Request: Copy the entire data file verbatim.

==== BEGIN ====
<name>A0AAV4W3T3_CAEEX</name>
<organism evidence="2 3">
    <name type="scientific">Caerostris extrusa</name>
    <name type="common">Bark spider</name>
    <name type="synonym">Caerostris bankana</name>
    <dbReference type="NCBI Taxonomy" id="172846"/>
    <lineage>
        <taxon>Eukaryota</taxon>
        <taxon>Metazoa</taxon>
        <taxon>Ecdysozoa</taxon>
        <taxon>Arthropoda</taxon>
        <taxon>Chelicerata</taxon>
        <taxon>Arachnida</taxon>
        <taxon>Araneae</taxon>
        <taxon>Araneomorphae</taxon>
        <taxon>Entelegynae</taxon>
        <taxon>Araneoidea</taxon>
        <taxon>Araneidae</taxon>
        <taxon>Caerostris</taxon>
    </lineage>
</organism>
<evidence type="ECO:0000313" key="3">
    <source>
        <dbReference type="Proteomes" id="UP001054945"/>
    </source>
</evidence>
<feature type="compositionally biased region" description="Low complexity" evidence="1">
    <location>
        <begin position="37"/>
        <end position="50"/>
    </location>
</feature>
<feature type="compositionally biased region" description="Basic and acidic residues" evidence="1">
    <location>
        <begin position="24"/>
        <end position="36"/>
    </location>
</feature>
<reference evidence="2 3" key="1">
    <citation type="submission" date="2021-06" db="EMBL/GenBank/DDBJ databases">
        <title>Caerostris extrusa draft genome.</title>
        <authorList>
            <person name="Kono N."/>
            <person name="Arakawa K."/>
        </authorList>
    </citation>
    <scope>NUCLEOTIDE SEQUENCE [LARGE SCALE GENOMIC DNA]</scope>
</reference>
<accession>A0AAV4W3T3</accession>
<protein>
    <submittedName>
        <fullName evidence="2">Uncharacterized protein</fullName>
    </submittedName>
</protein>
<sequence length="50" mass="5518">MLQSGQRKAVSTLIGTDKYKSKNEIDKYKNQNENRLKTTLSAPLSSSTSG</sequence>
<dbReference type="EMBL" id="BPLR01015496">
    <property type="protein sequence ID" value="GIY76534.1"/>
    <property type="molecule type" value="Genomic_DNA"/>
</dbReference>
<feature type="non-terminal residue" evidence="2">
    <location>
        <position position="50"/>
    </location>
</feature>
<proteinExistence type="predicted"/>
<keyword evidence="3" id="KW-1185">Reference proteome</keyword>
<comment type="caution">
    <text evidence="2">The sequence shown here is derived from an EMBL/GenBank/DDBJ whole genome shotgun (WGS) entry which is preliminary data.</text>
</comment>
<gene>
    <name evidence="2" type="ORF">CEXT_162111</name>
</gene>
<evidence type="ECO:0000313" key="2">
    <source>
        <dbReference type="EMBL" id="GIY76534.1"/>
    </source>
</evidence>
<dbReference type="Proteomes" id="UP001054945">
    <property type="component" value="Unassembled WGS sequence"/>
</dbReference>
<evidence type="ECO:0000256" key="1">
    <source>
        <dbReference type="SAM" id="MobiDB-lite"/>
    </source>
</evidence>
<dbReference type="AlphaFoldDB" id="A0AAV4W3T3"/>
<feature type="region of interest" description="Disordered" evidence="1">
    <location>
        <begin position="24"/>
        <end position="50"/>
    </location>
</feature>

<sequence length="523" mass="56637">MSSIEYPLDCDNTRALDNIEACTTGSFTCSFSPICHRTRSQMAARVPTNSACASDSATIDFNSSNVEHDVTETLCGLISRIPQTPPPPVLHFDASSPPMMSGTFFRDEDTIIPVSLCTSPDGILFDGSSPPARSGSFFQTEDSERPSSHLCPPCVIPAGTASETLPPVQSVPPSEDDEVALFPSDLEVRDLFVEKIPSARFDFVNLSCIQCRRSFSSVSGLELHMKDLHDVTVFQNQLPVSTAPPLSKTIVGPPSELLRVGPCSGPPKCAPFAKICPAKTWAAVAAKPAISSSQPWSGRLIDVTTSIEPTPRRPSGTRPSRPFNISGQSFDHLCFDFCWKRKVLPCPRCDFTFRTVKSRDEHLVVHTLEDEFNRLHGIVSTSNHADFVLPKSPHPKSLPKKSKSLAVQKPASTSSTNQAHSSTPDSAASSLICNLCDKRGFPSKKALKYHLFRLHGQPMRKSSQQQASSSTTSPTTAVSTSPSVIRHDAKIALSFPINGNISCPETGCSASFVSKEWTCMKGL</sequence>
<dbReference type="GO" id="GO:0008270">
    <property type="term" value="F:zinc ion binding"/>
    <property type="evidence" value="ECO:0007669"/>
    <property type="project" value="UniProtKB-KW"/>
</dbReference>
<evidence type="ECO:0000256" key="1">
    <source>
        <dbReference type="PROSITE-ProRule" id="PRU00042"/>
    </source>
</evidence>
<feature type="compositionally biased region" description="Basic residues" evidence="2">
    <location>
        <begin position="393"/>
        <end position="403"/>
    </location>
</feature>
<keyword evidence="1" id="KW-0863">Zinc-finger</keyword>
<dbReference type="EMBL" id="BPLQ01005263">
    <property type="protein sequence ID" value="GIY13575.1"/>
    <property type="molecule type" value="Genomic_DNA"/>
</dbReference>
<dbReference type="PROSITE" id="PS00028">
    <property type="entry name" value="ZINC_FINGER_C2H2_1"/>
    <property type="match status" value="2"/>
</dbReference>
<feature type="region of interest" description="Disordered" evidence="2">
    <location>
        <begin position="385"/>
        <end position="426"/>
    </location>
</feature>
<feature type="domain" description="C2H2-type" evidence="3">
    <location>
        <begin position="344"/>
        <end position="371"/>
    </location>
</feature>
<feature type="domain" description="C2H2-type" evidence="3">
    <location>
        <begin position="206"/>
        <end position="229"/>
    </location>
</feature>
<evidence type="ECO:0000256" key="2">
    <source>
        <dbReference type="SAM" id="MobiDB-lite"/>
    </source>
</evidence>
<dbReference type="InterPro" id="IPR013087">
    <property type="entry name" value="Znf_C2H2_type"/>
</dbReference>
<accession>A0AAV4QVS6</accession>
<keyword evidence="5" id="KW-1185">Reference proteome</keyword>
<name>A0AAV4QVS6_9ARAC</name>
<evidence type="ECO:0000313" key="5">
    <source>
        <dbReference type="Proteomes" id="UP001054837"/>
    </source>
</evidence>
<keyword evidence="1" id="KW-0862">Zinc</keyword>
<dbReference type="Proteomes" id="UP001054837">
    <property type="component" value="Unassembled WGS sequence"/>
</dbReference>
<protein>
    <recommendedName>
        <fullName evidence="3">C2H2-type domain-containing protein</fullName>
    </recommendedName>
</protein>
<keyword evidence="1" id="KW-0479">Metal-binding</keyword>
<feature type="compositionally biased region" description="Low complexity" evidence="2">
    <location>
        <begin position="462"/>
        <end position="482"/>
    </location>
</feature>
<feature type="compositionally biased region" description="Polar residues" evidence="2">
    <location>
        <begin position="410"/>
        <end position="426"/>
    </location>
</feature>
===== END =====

<name>A0AAV4W3T3_CAEEX</name>
<organism evidence="2 3">
    <name type="scientific">Caerostris extrusa</name>
    <name type="common">Bark spider</name>
    <name type="synonym">Caerostris bankana</name>
    <dbReference type="NCBI Taxonomy" id="172846"/>
    <lineage>
        <taxon>Eukaryota</taxon>
        <taxon>Metazoa</taxon>
        <taxon>Ecdysozoa</taxon>
        <taxon>Arthropoda</taxon>
        <taxon>Chelicerata</taxon>
        <taxon>Arachnida</taxon>
        <taxon>Araneae</taxon>
        <taxon>Araneomorphae</taxon>
        <taxon>Entelegynae</taxon>
        <taxon>Araneoidea</taxon>
        <taxon>Araneidae</taxon>
        <taxon>Caerostris</taxon>
    </lineage>
</organism>
<evidence type="ECO:0000313" key="3">
    <source>
        <dbReference type="Proteomes" id="UP001054945"/>
    </source>
</evidence>
<feature type="compositionally biased region" description="Low complexity" evidence="1">
    <location>
        <begin position="37"/>
        <end position="50"/>
    </location>
</feature>
<feature type="compositionally biased region" description="Basic and acidic residues" evidence="1">
    <location>
        <begin position="24"/>
        <end position="36"/>
    </location>
</feature>
<reference evidence="2 3" key="1">
    <citation type="submission" date="2021-06" db="EMBL/GenBank/DDBJ databases">
        <title>Caerostris extrusa draft genome.</title>
        <authorList>
            <person name="Kono N."/>
            <person name="Arakawa K."/>
        </authorList>
    </citation>
    <scope>NUCLEOTIDE SEQUENCE [LARGE SCALE GENOMIC DNA]</scope>
</reference>
<accession>A0AAV4W3T3</accession>
<protein>
    <submittedName>
        <fullName evidence="2">Uncharacterized protein</fullName>
    </submittedName>
</protein>
<sequence length="50" mass="5518">MLQSGQRKAVSTLIGTDKYKSKNEIDKYKNQNENRLKTTLSAPLSSSTSG</sequence>
<dbReference type="EMBL" id="BPLR01015496">
    <property type="protein sequence ID" value="GIY76534.1"/>
    <property type="molecule type" value="Genomic_DNA"/>
</dbReference>
<feature type="non-terminal residue" evidence="2">
    <location>
        <position position="50"/>
    </location>
</feature>
<proteinExistence type="predicted"/>
<keyword evidence="3" id="KW-1185">Reference proteome</keyword>
<comment type="caution">
    <text evidence="2">The sequence shown here is derived from an EMBL/GenBank/DDBJ whole genome shotgun (WGS) entry which is preliminary data.</text>
</comment>
<gene>
    <name evidence="2" type="ORF">CEXT_162111</name>
</gene>
<evidence type="ECO:0000313" key="2">
    <source>
        <dbReference type="EMBL" id="GIY76534.1"/>
    </source>
</evidence>
<dbReference type="Proteomes" id="UP001054945">
    <property type="component" value="Unassembled WGS sequence"/>
</dbReference>
<evidence type="ECO:0000256" key="1">
    <source>
        <dbReference type="SAM" id="MobiDB-lite"/>
    </source>
</evidence>
<dbReference type="AlphaFoldDB" id="A0AAV4W3T3"/>
<feature type="region of interest" description="Disordered" evidence="1">
    <location>
        <begin position="24"/>
        <end position="50"/>
    </location>
</feature>

<sequence length="523" mass="56637">MSSIEYPLDCDNTRALDNIEACTTGSFTCSFSPICHRTRSQMAARVPTNSACASDSATIDFNSSNVEHDVTETLCGLISRIPQTPPPPVLHFDASSPPMMSGTFFRDEDTIIPVSLCTSPDGILFDGSSPPARSGSFFQTEDSERPSSHLCPPCVIPAGTASETLPPVQSVPPSEDDEVALFPSDLEVRDLFVEKIPSARFDFVNLSCIQCRRSFSSVSGLELHMKDLHDVTVFQNQLPVSTAPPLSKTIVGPPSELLRVGPCSGPPKCAPFAKICPAKTWAAVAAKPAISSSQPWSGRLIDVTTSIEPTPRRPSGTRPSRPFNISGQSFDHLCFDFCWKRKVLPCPRCDFTFRTVKSRDEHLVVHTLEDEFNRLHGIVSTSNHADFVLPKSPHPKSLPKKSKSLAVQKPASTSSTNQAHSSTPDSAASSLICNLCDKRGFPSKKALKYHLFRLHGQPMRKSSQQQASSSTTSPTTAVSTSPSVIRHDAKIALSFPINGNISCPETGCSASFVSKEWTCMKGL</sequence>
<dbReference type="GO" id="GO:0008270">
    <property type="term" value="F:zinc ion binding"/>
    <property type="evidence" value="ECO:0007669"/>
    <property type="project" value="UniProtKB-KW"/>
</dbReference>
<evidence type="ECO:0000256" key="1">
    <source>
        <dbReference type="PROSITE-ProRule" id="PRU00042"/>
    </source>
</evidence>
<feature type="compositionally biased region" description="Basic residues" evidence="2">
    <location>
        <begin position="393"/>
        <end position="403"/>
    </location>
</feature>
<keyword evidence="1" id="KW-0863">Zinc-finger</keyword>
<dbReference type="EMBL" id="BPLQ01005263">
    <property type="protein sequence ID" value="GIY13575.1"/>
    <property type="molecule type" value="Genomic_DNA"/>
</dbReference>
<dbReference type="PROSITE" id="PS00028">
    <property type="entry name" value="ZINC_FINGER_C2H2_1"/>
    <property type="match status" value="2"/>
</dbReference>
<feature type="region of interest" description="Disordered" evidence="2">
    <location>
        <begin position="385"/>
        <end position="426"/>
    </location>
</feature>
<feature type="domain" description="C2H2-type" evidence="3">
    <location>
        <begin position="344"/>
        <end position="371"/>
    </location>
</feature>
<feature type="domain" description="C2H2-type" evidence="3">
    <location>
        <begin position="206"/>
        <end position="229"/>
    </location>
</feature>
<evidence type="ECO:0000256" key="2">
    <source>
        <dbReference type="SAM" id="MobiDB-lite"/>
    </source>
</evidence>
<dbReference type="InterPro" id="IPR013087">
    <property type="entry name" value="Znf_C2H2_type"/>
</dbReference>
<accession>A0AAV4QVS6</accession>
<keyword evidence="5" id="KW-1185">Reference proteome</keyword>
<name>A0AAV4QVS6_9ARAC</name>
<evidence type="ECO:0000313" key="5">
    <source>
        <dbReference type="Proteomes" id="UP001054837"/>
    </source>
</evidence>
<keyword evidence="1" id="KW-0862">Zinc</keyword>
<dbReference type="Proteomes" id="UP001054837">
    <property type="component" value="Unassembled WGS sequence"/>
</dbReference>
<protein>
    <recommendedName>
        <fullName evidence="3">C2H2-type domain-containing protein</fullName>
    </recommendedName>
</protein>
<keyword evidence="1" id="KW-0479">Metal-binding</keyword>
<feature type="compositionally biased region" description="Low complexity" evidence="2">
    <location>
        <begin position="462"/>
        <end position="482"/>
    </location>
</feature>
<feature type="compositionally biased region" description="Polar residues" evidence="2">
    <location>
        <begin position="410"/>
        <end position="426"/>
    </location>
</feature>